“As your reputation increases and your demand increases, then your price increases, and part of that [adjustment] is putting the brakes on your demand,” she said.
By charging more, Sitka books fewer clients each week, creating work-life balance while still bringing in a considerable side income.
Sitka typically works with three clients per week. If she never took time off, seeing three clients each week at $175 each could earn her more than $27,000 per year.
And that’s on top of what she brings home from her other job. Sitka works 30 hours a week at a small local hospital, where she manages supply budgets and ordering, instrument processing and several other tasks.
She takes time off to travel and plan her business, but knowing how much you could make each week taking client appointments has to be a motivator for solopreneurs like Sitka.
How Sitka Built Her Brand
As a psychic, Sitka talks a lot. While she has experimented with writing and guest blogging, it’s probably no surprise she’s found podcasting to be a valuable marketing tactic for her business.
“I wanted people to be able to hear my voice and know how I talk, how I operate,” Sitka said, “To be able to feel the enthusiasm about these topics and how much I care about these things.”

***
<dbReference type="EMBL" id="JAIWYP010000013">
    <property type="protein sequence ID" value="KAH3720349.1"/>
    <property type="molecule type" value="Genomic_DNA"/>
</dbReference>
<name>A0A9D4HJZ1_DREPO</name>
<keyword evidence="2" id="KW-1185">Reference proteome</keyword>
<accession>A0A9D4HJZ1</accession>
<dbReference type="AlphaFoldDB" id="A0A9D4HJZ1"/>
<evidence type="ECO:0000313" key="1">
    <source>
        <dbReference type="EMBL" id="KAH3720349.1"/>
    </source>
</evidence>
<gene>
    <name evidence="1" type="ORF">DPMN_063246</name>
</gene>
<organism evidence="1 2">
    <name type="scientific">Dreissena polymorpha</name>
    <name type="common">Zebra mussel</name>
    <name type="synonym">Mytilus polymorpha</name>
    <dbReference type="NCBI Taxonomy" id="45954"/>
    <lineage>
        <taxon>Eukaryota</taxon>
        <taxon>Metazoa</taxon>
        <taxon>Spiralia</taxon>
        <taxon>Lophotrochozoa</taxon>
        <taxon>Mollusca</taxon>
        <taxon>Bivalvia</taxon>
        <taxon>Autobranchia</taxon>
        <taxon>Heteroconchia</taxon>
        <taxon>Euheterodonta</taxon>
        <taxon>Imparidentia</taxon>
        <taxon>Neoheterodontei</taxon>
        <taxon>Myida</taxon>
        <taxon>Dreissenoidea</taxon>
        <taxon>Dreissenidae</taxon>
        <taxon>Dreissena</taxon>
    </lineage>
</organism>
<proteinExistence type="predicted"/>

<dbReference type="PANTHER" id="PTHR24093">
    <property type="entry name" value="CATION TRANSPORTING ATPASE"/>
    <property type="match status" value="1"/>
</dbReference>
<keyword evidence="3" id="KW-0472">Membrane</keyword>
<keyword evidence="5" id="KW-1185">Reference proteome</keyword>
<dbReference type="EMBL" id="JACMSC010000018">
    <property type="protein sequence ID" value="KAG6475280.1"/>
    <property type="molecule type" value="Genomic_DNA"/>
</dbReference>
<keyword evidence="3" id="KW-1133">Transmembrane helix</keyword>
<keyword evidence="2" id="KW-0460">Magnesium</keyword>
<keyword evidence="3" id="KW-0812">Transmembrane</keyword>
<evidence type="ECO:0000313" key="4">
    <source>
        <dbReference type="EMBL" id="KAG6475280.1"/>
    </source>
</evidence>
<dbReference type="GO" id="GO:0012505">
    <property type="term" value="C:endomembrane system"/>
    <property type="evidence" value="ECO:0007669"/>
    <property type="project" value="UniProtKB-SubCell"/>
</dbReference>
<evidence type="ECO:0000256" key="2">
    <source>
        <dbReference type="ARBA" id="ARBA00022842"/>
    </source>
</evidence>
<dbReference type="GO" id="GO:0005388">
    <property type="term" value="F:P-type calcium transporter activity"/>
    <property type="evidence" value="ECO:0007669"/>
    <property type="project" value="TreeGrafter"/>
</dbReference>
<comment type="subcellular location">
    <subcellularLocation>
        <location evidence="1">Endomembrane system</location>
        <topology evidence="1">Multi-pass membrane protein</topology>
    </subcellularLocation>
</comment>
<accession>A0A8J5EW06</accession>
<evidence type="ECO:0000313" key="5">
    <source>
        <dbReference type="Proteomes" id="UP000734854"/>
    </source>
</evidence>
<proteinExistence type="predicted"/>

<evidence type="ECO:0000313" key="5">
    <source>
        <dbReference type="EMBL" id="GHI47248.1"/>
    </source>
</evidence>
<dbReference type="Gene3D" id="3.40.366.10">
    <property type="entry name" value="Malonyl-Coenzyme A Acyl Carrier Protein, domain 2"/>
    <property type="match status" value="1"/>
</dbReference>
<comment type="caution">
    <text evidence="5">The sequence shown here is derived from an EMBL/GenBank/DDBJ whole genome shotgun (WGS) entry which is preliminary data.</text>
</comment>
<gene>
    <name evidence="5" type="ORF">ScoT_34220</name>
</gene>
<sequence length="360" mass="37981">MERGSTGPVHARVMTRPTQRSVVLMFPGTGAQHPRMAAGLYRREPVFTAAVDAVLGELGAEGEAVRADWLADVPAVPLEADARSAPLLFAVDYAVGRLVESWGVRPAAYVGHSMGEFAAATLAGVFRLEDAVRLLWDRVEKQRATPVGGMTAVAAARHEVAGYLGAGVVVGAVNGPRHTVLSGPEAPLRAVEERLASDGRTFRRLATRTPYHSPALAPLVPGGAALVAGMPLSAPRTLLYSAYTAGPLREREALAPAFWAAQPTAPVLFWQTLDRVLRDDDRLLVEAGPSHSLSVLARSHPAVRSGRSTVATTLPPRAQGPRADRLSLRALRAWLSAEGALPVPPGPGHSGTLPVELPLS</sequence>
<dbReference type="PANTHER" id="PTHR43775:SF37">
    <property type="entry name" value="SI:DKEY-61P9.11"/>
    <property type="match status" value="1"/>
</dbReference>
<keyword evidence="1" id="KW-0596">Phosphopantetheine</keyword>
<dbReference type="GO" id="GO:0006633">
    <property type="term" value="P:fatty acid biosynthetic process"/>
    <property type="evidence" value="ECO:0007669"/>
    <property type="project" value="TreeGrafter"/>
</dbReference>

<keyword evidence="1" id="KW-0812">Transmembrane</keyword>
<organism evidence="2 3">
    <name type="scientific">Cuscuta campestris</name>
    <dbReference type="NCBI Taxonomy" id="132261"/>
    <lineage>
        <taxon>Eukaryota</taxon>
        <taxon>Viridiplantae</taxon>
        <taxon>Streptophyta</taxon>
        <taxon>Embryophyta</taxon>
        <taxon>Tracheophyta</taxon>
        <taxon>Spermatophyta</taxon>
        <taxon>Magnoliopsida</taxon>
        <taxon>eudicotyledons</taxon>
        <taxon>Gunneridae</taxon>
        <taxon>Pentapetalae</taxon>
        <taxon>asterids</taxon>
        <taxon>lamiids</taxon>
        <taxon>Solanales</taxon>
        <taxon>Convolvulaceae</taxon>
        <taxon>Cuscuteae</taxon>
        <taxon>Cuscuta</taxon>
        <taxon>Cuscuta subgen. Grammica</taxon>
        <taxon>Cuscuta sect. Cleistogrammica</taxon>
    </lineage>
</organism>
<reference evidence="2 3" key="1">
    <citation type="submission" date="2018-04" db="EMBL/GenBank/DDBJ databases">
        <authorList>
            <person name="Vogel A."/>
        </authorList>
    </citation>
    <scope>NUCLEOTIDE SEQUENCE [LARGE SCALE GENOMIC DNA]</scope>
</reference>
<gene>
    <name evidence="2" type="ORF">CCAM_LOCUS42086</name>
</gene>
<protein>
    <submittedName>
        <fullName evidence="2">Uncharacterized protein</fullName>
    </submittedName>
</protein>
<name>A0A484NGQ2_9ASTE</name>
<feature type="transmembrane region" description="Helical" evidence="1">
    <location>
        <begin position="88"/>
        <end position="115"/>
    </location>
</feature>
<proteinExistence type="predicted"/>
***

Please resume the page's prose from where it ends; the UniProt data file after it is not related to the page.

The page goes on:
She can better communicate that enthusiasm vocally, so potential clients can imagine themselves on a call with Sitka before they ever book.
“People are really vulnerable,” Sitka said of her clients. “There’s a lot of emotional stuff” that gets covered in her sessions.
“They’re trusting you, they don’t know what to expect. But the better your reputation, the more safe people feel coming to you, and they feel better paying higher rates.”
What it Costs to Be a Psychic
One of the perks of offering services as a psychic or spirit medium: You don’t need any expensive licenses or certifications. But you still need to set yourself up for business success.
“Cover your legal basis about psychic advice not being a substitute for legal, medical, veterinary advice or psychological counseling,” Sitka advised. “I say it is for entertainment and spiritual enrichment.”
While working with most clients over the phone keeps Sitka’s business overhead low, there are still some investments she’s had to make.
First was replacing her laptop and handheld devices. “The biggest expense is technology,” she said.
But those tools help her build her brand, keep up with her blog and produce her podcast.
When she raised her rate and started to see more clients, she hired a housecleaning service to take care of energy-sucking chores.
Another investment is Edgar, a social media automation service that costs $49 per month. Edgar compiles a library of Sitka’s online content, and continuously promotes her most popular blog posts and podcast episodes on social media.